The violent urbanization in Latin America, Japan, China, India, and various African countries—an urbanization that, strangely, no longer generates the anguish it produced in European and North American cities at the end of the nineteenth and beginning of the twentieth century[4]—is crucial for the development of large, spatially concentrated and globally integrated markets. It is rarely accepted or understood that new forms of territorial occupation worldwide signal a definitive break with past forms of political, economic and social organization. Likewise, it is reluctantly accepted that urban and territorial reforms are a universally unavoidable component of comprehensive “biopolitical” visions and actions; that the city, always thought of as the space of social and cultural integration par excellence, has in the last decades of the twentieth century become a powerful machine for the suspension of individual and collective rights. These policies, like all policies, required an ideology and a rhetoric: the ideology of the market and the rhetoric of security. Both have pervaded the last decades of the past century, relying on a coherent spatial policy and on the interplay of physical devices that make visible the separation of social classes, in the way that it was once possible to visibly perceive the separation between factory and workers’ districts, on one side, and offices and exclusive neighborhoods on the other.


In June 1937, the National Resource Committee presented President Franklin Delano Roosevelt with a report titled “Our Cities: Their Role in the National Economy,”[5] the first large-scale study of the conditions and problems of the city in the United States. In 1909 the same National Resources Committee had published a report for presentation to President Theodore Roosevelt, concerning living conditions in the rural world. It was the widespread belief that ruralism was at the root of American democracy. In the words of Frank Lloyd Wright: “‘Ruralism,’ as distinguished from ‘urbanism,’ is American, and truly Democratic.”[6]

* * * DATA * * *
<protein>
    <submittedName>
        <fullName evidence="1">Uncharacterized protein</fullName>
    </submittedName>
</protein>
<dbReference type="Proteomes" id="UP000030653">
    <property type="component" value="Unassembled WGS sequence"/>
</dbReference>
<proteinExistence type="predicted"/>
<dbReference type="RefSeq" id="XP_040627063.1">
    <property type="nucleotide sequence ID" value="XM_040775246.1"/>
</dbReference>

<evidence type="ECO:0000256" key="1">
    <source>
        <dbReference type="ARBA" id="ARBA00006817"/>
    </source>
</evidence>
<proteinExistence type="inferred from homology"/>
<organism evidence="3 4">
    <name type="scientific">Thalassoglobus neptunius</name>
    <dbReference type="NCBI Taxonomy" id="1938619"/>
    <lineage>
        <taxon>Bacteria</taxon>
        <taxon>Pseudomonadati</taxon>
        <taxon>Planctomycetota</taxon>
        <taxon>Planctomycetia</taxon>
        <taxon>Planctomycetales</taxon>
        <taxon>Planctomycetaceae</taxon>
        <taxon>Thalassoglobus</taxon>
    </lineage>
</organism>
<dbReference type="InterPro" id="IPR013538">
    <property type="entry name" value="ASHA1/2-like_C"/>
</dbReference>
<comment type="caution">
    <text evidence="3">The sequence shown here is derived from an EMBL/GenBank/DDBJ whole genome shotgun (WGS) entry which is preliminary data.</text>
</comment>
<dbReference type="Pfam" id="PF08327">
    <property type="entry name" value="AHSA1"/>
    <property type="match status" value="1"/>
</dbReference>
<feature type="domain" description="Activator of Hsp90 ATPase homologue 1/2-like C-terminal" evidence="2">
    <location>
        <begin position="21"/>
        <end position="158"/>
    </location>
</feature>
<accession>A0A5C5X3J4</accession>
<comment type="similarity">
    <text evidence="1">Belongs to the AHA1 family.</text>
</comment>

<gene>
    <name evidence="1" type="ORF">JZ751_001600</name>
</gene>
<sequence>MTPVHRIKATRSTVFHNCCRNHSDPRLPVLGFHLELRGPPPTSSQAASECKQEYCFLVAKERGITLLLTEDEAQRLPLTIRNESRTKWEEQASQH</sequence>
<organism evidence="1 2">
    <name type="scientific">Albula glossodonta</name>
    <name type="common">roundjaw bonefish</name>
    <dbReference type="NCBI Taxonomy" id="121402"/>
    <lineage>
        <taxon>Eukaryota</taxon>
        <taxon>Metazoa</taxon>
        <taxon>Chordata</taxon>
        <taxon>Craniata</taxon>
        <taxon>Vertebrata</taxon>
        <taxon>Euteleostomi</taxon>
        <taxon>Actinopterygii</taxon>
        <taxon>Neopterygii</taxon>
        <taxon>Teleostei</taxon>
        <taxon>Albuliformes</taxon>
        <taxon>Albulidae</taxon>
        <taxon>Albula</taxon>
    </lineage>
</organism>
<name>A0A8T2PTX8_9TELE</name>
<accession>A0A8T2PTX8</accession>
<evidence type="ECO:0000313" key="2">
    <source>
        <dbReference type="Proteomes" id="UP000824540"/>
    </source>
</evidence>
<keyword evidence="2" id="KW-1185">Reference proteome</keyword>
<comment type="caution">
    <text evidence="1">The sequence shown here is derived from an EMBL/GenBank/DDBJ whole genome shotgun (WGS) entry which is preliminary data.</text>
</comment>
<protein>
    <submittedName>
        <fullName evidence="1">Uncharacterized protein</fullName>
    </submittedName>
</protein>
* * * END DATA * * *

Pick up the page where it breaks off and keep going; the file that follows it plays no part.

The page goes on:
In the chapter of the 1937 report dedicated to emerging problems with the national economy, then still in a phase of profound recession, stark disparities in income and wealth within urban areas were given top priority. This observation led the committee to suggest considering the city—a place where half of the American population was living at the time—as a fundamental resource for the recovery of the economy, not least due to the large quantity of human capital and broad spectrum of skills they contained, and consequently to propose a large-scale plan of public works, rehabilitation of the poorest neighborhoods, and construction of dwellings.


Similarly, and for the same reasons, cities and large urban areas are today still considered a resource: a recyclable and renewable resource[7] that deserves more attention from both national and transnational policies. Of particular relevance is the fact that long periods of recession can be avoided by the redistribution of production and of the population—redistribution that inevitably implies a significant redistribution of wealth, as was the case during periods that guaranteed sustained growth and a reduction of social inequality. A redistribution, in other words, that finds its grounding not only in relation to democracy, now weakening in most western states,[8] but also more fundamentally in the need to give new impulses to economies by way of increased demand.[9]


If the “glorious thirties” were stimulated by fast cars, clean bodies,[10]  by the production of cars and domestic appliances and the infrastructure and equipment they required, in the near future it will be necessary to invent new ways to achieve full employment—a notion that itself may have to be conceived differently, characterized by a reduction in activity and, above all, by a different structure of employment and a different relationship between work and society. Crises and the urban question will offer considerable opportunities. In not seizing them we risk aggravating the problems rather than contributing to their resolution.


Environmental problems connected to climate change, for example, and those of accessibility—of a system of mobility, in other words, that guarantees the rights of citizens—imply a policy of public spending radically different than that practiced by most European states. The case of Los Angeles, described by Tim Cresswell and Edward Soja, can serve as both a suggestion and a lesson.[11]